A disappointing (to Morrissey) first album lead to the alternate version, the Peel sessions plus "Hatfull of Holllow"; yet we didn't really complain. "The Smiths" and its associated singles were played to death, more so, than the follow up "Meat is Murder". Unheard of for indie or guitar bands, the Smiths had top twenty singles and albums that went in at one or two in the charts. In Morrissey's telling he was constantly asking why Rough Trade wasn't doing more - the complaints that were written in song on their last album in "Paint a Vulgar Picture." From a fan's point of view; it wasn't like that at the time - that "How Soon is Now" was a b-side didn't really matter; we just flipped the 12" and played that instead of the briefer-than-anything "William, it was Really Nothing."

Its a shame that Morrissey puts less of the Smiths period into the book - perhaps its an attempt to even things out - his solo career has lasted so much longer  - yet there's surely more to be said on the creation of that wonderful run of songs, where every b-side was a wonder. It did happen so quick and by 1988, for reasons Morrissey still isn't sure about, the Smiths had broken up. Whether Marr really wanted to replace Morrissey with Bryan Ferry or just be a sideman, who knows? It seems that Morrissey was both lucky and unlucky in his collaborators - lucky musically as they offered such as foil, but unlucky personally as they were just there for the ride, as another rock and roll band; not realising what a pearl Morrissey was. Those things the fans adored: the gladioli, the arch interviews, the political songs, the vegetarianism; weren't shared by his bandmates - almost unaware of how much Morrissey's mythos was vital to them being more than just another band.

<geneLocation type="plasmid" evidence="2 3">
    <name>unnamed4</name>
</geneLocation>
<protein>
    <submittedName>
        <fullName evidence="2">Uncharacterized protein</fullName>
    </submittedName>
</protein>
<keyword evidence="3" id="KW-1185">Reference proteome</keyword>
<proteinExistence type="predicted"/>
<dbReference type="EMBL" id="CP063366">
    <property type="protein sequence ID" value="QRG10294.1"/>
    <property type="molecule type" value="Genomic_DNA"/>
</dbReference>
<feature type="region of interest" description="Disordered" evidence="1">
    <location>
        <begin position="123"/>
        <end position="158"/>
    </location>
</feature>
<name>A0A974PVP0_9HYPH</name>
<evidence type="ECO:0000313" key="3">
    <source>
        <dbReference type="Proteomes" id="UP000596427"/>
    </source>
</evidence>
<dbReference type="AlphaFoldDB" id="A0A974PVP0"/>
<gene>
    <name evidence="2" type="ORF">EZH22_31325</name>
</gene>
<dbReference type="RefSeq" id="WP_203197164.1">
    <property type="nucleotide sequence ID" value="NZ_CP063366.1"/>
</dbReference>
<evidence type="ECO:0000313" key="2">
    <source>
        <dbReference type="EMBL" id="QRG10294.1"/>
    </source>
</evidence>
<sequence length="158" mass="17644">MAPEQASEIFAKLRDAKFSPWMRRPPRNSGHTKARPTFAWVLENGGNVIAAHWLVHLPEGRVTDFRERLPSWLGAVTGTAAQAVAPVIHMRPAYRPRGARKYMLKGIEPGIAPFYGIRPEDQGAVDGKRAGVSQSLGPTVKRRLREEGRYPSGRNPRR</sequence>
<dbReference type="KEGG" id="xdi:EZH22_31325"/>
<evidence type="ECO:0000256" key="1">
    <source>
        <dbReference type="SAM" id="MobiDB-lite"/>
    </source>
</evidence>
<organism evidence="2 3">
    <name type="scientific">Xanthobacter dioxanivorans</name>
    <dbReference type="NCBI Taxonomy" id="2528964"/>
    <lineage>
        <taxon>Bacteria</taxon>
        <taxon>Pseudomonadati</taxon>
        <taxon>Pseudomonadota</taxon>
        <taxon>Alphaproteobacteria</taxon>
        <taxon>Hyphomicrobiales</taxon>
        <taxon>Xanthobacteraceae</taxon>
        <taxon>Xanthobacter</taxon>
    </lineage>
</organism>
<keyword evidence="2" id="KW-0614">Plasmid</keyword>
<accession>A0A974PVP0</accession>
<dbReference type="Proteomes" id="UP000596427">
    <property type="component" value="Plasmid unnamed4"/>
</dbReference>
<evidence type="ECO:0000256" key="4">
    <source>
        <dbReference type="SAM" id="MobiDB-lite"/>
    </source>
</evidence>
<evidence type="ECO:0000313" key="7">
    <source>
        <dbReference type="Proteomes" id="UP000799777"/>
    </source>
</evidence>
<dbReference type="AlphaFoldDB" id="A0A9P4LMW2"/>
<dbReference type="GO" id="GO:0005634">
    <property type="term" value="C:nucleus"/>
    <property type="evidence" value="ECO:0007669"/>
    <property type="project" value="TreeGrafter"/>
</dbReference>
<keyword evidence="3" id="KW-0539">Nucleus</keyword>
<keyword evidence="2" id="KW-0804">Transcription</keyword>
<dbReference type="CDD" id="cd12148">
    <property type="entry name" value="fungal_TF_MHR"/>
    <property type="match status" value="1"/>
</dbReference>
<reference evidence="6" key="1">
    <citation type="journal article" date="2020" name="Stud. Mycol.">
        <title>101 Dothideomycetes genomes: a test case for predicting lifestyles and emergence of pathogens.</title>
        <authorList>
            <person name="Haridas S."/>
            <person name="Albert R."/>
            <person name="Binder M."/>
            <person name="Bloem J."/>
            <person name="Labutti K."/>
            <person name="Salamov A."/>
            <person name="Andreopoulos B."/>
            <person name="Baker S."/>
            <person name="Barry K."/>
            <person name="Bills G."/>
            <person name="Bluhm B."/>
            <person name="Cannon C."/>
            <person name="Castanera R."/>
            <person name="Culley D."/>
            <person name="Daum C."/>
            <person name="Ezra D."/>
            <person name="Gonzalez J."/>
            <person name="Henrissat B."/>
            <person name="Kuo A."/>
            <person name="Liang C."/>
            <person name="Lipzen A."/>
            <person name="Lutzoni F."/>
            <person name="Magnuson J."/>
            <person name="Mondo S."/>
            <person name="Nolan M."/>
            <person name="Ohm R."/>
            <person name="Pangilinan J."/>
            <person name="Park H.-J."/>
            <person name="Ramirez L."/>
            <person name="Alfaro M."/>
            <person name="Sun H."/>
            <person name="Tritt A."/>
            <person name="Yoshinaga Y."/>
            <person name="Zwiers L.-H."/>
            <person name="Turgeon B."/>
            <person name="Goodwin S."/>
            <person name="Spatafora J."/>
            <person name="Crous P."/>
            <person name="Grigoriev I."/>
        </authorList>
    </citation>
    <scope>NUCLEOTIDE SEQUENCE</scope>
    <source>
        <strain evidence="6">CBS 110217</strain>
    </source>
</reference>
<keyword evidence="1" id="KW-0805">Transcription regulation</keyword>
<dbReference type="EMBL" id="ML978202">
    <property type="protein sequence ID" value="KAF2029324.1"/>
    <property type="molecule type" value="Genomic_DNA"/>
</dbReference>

After the band broke, Morrissey, forever without a wise old head to advise him on legal matters, quickly recorded a solo album with Smiths' engineer Stephen Street. Unless I missed it, Vini Reilly, the Mancunian legend whose guitar playing was such a wonderful addition to "Viva Hate" doesn't even get a mention - which is a shame. Morrissey rarely talks about the music; though he acknowledges the disappointment of the session musicians on the poor "Kill Uncle" and talks with wonder of Alain Whyte's songwriting on later albums like "Ringleader of the Tormentors" and his last (to date) album "Years of Refusal."  Moving almost permanently to London, the five years of the Smiths is skipped by much too quickly. There's little about how feverish the fans were at that time or how vital the Smiths were to British music during those years - did Morrissey really not realise? Or is he still just wondering why a song like "Shoplifters of the world Unite" wasn't in the top 5? The top 5 hits came (though never, ever a number one), but this was the solo Morrissey - signed to EMI before the Smiths had broke. There's a lot to be said about those early solo years: Morrissey certainly had to prove himself, and after "Kill Uncle" he pulled together a workmanlike but reliably anonymous rockabilly band that has been his mainstay ever since (occasional components changing over time.) Reaching some kind of American success with the excellent "Your Arsenal" the manufactured controversy of the NME's "is Morrissey racist?" campaign is one of several bugbears that take up far too many pages of what is otherwise an excellent book.